9. I post something about everything I read because I use my blog for an archive, but I don't read the volume of books that many of you bloggers do.

    I remember picking up this Havana book once and thinking it might be interesting. If you mix some humor with it, I'm in.

    ReplyDelete
  10. I review almost everything - I don't usually review classics. Your Friday Finds look interesting!

    ReplyDelete
  11. I review everything I read, b/c I like to keep track of my thoughts on a book.

    Waiting for Snow in Havana sounds like a book I would enjoy.

    ReplyDelete
  12. I review everything I read but you read way more than me so I can see how it can get overwhelming!

    ReplyDelete
  13. I try to review everything I read. I know the biggest problem with that for me is audio books and if I can't write the review and relisten to it and then write it.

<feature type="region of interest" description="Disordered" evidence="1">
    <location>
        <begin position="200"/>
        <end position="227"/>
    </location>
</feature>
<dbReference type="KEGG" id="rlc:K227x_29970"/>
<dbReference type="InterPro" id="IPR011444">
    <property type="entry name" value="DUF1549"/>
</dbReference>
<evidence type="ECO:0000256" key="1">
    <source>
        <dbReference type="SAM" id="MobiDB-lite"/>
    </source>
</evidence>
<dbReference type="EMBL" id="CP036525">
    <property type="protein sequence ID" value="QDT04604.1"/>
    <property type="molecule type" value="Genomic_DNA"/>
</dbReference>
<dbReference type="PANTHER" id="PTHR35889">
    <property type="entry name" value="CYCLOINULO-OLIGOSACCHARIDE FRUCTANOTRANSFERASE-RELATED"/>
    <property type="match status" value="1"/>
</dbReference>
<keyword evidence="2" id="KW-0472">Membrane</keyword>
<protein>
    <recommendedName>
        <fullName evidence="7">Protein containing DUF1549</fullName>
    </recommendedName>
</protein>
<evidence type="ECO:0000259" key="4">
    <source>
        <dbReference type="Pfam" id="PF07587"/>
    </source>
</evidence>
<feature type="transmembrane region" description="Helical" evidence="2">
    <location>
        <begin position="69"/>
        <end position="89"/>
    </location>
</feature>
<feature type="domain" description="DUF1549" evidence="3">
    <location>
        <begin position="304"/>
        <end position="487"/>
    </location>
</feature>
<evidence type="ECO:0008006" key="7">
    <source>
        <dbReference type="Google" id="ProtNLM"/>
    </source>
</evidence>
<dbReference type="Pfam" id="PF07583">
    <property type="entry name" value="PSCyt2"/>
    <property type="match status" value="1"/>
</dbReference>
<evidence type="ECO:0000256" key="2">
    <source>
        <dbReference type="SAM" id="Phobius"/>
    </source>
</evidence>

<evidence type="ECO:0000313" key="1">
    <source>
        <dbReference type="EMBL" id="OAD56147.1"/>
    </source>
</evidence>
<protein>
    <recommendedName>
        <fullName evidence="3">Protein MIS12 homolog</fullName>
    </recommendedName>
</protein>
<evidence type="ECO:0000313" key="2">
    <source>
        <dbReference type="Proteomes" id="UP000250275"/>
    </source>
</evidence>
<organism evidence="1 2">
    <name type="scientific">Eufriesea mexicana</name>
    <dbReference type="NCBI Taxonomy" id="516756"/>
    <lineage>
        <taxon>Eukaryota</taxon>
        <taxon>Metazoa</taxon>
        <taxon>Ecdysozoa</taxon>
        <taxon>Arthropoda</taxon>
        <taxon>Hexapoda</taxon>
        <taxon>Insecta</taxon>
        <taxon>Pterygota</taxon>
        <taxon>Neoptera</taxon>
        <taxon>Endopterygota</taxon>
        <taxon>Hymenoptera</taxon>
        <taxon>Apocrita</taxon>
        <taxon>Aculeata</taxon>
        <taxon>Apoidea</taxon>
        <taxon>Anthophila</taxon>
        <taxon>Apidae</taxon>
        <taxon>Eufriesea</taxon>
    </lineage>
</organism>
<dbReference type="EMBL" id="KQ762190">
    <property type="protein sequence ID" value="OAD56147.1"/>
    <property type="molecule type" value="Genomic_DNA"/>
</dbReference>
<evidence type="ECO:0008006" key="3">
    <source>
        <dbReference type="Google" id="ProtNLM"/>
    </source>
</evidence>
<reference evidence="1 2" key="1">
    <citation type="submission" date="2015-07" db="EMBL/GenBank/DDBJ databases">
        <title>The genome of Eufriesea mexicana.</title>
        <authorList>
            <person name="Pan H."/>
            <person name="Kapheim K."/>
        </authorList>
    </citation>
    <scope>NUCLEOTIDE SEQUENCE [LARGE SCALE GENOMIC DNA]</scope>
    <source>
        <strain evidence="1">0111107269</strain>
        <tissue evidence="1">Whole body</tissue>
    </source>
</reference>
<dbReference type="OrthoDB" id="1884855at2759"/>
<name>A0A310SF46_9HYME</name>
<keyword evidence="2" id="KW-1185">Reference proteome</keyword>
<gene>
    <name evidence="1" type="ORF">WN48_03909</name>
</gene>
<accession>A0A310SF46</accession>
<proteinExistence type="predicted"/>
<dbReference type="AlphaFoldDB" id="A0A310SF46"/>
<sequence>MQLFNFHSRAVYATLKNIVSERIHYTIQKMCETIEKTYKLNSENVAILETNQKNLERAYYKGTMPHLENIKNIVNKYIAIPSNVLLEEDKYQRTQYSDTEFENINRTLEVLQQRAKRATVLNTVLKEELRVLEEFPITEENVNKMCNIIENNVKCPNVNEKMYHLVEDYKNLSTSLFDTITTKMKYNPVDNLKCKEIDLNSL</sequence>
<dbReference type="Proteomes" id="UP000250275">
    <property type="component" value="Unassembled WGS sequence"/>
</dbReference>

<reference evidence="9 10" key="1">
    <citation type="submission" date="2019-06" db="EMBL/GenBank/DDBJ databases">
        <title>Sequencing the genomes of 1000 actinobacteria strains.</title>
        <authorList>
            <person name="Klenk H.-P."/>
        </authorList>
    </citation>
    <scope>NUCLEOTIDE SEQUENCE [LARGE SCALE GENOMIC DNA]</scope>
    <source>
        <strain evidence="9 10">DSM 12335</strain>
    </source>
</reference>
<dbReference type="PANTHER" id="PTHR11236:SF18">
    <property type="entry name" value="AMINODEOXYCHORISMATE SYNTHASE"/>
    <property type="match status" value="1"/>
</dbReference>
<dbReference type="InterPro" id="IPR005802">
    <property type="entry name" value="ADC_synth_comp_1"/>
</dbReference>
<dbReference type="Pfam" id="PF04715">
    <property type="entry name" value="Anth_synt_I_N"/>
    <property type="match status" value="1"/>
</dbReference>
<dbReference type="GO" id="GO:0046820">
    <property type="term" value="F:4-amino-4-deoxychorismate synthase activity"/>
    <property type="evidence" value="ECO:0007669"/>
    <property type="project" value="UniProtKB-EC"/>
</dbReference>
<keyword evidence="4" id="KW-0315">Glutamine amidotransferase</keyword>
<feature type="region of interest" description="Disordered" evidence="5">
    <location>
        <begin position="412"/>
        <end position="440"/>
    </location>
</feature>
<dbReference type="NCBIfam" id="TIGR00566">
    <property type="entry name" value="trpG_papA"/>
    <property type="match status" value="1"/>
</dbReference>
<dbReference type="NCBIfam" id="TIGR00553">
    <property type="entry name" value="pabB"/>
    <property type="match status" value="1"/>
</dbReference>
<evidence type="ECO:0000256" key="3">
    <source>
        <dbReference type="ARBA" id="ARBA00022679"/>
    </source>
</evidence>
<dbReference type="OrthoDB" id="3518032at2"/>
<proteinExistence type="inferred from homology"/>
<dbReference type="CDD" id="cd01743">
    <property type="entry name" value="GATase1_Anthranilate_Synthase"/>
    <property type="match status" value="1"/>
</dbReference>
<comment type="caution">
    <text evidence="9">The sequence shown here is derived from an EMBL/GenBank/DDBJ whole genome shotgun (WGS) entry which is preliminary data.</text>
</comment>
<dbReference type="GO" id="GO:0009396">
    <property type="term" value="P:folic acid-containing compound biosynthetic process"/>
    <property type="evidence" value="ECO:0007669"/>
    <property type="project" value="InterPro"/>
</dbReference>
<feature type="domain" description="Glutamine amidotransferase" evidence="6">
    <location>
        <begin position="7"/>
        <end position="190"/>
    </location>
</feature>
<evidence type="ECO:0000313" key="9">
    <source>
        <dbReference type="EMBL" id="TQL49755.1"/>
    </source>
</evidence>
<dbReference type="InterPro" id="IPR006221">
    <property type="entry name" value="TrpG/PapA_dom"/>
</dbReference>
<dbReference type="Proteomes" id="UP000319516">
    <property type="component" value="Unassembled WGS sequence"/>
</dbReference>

ReplyDelete
  14. I don't review everything that I read. I usually skip reviewing the ones I don't like.

    ReplyDelete
  15. Once and a while I am so overwhelmed by the greatness of a book I do not feel I can blog on it with out reducing the book and my experience of it-recently I felt that way about Flaubert' A Sentimental Education-I blog on about 95 or more percent of what I read

    ReplyDelete
  16. I've reviewed everything I've read for several years now. My work hours are so long that I usually wind up reviewing everything on the weekend when I have time, and I'm afraid that means that the reviews I read earlier in the week get short-changed because I'm not fresh out of the reading experience. I figure that even an okay review that basically says, "I liked this. Read it!" is better than nothing.